Top White House economic advisor Larry Kudlow downplayed trade tensions between the US and key allies ahead of the G-7 Summit in Canada, saying it’s “much like a family quarrel.” (June 6)

In contrast to harsh Twitter posts about trade coming from the White House, Canada has produced a short — and cheery — YouTube video that touts the benefits of NAFTA for Americans, with an accompanying press release highlighting some advantages for Arizona.

The one-minute, 22-second video from the Canadian Embassy in Washington asserts that NAFTA trade has created 33 million middle-class jobs in the United States. It also cites $2 billion worth of goods crossing the U.S.-Canadian border each day, along with more than 400,000 people.

“Together, as friends and allies, we can grow our economies, create good-paying jobs and continue a tradition of shared prosperity that has come to define the relationship between our two countries,” the video states, noting that Canada is “America’s biggest customer.”

The video doesn’t mention Mexico, the third member of the North American Free Trade Agreement.

A press release for the video highlights Canada’s impact on the Arizona economy, including 219 Canadian-owned businesses operating in the state that employ roughly 19,500 people here.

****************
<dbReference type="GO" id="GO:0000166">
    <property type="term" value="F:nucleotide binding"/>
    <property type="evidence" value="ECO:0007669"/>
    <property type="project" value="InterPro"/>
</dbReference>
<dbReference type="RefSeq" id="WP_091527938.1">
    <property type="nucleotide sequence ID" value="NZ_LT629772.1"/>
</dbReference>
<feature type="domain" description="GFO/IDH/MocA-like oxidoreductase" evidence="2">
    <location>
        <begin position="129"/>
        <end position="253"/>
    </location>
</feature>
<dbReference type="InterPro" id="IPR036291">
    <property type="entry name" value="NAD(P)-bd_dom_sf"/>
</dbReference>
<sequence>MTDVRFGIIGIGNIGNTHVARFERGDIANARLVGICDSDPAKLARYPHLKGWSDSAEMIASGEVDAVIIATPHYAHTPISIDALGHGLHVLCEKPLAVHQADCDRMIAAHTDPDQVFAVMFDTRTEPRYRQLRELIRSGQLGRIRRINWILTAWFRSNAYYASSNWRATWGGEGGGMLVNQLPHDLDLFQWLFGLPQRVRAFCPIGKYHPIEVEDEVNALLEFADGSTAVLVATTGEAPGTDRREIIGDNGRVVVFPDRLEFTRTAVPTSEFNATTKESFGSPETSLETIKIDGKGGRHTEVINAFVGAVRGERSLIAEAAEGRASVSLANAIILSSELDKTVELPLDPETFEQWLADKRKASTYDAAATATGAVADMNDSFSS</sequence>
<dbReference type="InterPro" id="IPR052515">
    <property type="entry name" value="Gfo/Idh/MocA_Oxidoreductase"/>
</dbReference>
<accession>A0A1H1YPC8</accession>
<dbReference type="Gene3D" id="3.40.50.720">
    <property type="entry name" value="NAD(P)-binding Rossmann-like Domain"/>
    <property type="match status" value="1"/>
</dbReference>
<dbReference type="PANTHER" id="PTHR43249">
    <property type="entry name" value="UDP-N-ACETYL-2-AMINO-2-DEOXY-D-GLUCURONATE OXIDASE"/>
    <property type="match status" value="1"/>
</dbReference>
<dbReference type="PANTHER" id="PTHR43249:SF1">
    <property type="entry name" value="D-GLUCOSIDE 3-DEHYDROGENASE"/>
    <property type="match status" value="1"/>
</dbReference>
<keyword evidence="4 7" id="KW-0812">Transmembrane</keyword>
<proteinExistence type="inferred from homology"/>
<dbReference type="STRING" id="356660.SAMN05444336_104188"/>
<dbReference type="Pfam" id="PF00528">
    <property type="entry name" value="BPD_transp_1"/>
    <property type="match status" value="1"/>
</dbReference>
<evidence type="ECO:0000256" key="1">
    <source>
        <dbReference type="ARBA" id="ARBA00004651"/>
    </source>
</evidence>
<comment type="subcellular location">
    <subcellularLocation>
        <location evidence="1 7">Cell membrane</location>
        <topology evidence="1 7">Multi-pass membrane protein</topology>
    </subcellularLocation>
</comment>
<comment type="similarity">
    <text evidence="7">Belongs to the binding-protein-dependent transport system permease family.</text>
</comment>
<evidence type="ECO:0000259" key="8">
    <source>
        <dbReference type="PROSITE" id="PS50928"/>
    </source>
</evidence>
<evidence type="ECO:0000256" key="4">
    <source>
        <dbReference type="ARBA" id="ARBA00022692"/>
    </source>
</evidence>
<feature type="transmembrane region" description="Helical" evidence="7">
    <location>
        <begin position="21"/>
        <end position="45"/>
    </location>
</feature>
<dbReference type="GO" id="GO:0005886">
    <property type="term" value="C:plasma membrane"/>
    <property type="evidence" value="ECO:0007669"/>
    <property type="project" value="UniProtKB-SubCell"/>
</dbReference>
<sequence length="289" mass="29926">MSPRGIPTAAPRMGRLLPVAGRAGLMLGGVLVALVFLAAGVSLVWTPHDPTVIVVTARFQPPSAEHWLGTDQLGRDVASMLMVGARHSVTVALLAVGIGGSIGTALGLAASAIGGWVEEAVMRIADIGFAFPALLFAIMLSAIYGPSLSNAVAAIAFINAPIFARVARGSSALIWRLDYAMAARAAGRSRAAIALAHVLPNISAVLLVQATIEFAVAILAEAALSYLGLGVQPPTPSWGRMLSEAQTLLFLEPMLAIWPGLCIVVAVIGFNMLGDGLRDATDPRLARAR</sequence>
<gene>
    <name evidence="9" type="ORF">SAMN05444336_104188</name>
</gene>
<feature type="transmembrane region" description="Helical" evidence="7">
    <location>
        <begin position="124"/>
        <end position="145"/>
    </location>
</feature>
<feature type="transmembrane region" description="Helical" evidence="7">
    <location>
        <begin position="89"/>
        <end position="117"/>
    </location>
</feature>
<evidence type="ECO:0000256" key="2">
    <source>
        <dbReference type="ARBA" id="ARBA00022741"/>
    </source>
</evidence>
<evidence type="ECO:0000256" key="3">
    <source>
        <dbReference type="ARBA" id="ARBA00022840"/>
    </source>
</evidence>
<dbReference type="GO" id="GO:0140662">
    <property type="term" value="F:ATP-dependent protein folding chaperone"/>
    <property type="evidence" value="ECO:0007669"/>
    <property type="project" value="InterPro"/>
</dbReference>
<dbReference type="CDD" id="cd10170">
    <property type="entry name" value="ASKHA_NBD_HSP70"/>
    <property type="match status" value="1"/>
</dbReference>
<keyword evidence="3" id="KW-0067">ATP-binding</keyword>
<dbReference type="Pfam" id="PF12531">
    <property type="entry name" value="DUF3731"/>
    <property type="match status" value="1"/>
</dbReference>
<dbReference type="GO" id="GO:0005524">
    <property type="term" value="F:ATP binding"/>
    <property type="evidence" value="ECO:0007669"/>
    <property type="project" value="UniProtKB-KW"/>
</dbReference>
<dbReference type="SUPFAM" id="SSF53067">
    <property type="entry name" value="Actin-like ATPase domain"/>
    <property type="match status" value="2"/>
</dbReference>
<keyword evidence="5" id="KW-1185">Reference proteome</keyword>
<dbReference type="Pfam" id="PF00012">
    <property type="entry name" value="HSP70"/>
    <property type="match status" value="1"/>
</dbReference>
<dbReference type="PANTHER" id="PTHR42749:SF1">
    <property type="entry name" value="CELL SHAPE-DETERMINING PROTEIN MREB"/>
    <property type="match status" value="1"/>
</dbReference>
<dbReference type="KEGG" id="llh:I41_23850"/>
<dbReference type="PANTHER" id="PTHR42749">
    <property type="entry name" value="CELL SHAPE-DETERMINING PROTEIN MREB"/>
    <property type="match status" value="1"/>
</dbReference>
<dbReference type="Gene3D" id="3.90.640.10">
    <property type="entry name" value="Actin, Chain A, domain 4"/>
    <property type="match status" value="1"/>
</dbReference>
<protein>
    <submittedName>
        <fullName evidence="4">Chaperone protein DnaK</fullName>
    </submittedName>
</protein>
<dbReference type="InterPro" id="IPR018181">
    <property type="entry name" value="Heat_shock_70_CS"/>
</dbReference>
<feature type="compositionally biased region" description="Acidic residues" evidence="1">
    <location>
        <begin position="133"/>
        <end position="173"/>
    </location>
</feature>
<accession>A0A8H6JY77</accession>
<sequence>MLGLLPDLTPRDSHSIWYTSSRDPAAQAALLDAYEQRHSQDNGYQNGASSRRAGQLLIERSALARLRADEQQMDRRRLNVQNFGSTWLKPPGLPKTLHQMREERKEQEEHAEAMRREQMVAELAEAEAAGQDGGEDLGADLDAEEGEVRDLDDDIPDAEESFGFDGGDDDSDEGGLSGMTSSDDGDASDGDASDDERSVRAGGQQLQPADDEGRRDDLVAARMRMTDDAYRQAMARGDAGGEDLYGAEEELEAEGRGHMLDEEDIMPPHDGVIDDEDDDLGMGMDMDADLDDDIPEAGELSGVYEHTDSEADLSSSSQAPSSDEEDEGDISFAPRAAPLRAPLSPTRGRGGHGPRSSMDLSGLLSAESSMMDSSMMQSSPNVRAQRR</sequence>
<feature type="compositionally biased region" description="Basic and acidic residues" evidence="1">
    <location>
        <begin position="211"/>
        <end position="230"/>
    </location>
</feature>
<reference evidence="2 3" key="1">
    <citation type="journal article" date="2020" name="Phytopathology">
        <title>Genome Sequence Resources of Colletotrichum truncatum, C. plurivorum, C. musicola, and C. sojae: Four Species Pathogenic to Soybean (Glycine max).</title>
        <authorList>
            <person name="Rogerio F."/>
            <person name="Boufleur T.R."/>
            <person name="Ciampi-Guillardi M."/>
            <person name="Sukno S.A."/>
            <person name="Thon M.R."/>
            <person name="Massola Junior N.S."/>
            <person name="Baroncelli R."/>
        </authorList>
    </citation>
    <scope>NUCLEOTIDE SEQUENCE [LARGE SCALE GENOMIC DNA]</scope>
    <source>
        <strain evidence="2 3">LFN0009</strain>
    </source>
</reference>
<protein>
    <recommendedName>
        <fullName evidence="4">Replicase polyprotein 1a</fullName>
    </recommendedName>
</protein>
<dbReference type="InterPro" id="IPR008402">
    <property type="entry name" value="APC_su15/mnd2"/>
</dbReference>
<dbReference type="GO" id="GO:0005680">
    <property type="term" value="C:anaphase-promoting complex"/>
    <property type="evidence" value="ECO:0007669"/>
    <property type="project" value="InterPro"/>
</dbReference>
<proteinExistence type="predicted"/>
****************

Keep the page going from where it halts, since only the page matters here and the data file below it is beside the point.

The embassy also asserts that Canadian trade and investment has created 146,800 jobs across the state and ends with a trivia quip: “Canada sells more to Arizona than it sells to the entirety of Australia.”

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Last year, the United States. exported $341.2 billion worth of goods and services to Canada while importing $332.8 billion, for a surplus of $8.4 billion, according to the Office of the U.S. Trade Representative.

President Donald Trump has long been critical of trade deals including NAFTA, claiming the U.S. has been taken advantage of by Canada and Mexico.

He and Canadian Prime Minister Justin Trudeau have waged a war of words after Trump imposed tariffs on imported steel and aluminum that soured relations between the two nations.

Reach the reporter at [email protected] or 602-444-8616.


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